Well, this thread got me thinking more about my own question.
I’m sure it can boil down to the teacher. When teaching doctrine there can be a fine line between 1)over-emphasizing Gods love and mercy almost to the exclusion of His justice, which I’ve heard catechists do: “God is love so don’t worry, be happy”, and 2) over-emphasizing the other side- “Hell’s reserved for most of us; heaven for a very few”.
But I wonder if it doesn’t mainly boil down to the receiver–perhaps it’s just human nature to focus on the fear of Gods’ wrath until we’ve grown more in our trust and love for Him. This makes sense, I think, because we wouldn’t need to hear the message at all unless we started out far from Him in terms of trust and love.
Adult Catholics sometimes complain that the Church, at least in the past and when they were children, only hit them with the fire and brimstone message but I wonder if it doesn’t have more to do with what our ears are capable of hearing -or what our minds tend to presume -about God, and not necessarily only as children. It reminds me of the enmity between man and God (originated by man) spoken of in the Catechism:
**399 Scripture portrays the tragic consequences of this first disobedience. Adam and Eve immediately lose the grace of original holiness.280 They become afraid of the God of whom they have conceived a distorted image - that of a God jealous of his prerogatives. **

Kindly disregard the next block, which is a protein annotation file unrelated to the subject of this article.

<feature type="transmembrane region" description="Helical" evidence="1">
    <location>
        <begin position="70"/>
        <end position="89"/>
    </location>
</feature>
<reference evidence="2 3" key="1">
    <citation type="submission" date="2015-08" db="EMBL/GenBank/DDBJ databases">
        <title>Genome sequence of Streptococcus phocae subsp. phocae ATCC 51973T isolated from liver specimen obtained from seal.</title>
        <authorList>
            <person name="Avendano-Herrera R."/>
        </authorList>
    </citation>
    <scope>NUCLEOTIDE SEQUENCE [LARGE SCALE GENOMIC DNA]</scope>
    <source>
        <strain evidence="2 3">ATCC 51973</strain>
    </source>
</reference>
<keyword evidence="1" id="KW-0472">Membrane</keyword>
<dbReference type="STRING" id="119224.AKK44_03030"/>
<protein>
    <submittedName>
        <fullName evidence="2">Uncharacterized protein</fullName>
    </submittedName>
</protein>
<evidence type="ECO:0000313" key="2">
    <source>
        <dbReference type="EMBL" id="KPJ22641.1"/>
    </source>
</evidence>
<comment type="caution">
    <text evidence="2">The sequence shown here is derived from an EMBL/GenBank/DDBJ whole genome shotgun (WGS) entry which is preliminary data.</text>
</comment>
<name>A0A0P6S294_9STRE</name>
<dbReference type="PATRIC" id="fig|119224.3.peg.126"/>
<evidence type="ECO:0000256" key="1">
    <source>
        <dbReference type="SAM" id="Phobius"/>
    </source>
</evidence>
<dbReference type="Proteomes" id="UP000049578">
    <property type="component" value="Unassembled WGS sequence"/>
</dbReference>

This is obviously not the kind of fear of God encouraged in scripture or Church teachings.
It also reminds me of the verse from Psalms that Jesus quotes in John 15:
**“They hated me without reason.” **
So maybe the transformation must first begin which involves getting past our resistance to even admitting to imperfections as we gain the realization that although we have them, God will forgive them no matter how bad they are. And by* first* possessing the knowledge of this teaching of His mercy, we then become more comfortable with and amicable to considering the possibility of our own sinfulness.
The power of this message of mercy is that it can pierce through a “Catch-22” predicament in us-original sin is a condition which prefers and asserts our own perfection and fears the exposure of our imperfections. Pride apparently automatically senses that if it can’t maintain the pretense of its own righteousness, then it must die. But if it doesn’t die, then humility cannot live and then replace it. And from humility springs love of God. Just some thoughts. I might be derailing my own thread but I thought I’d at least try reviving it.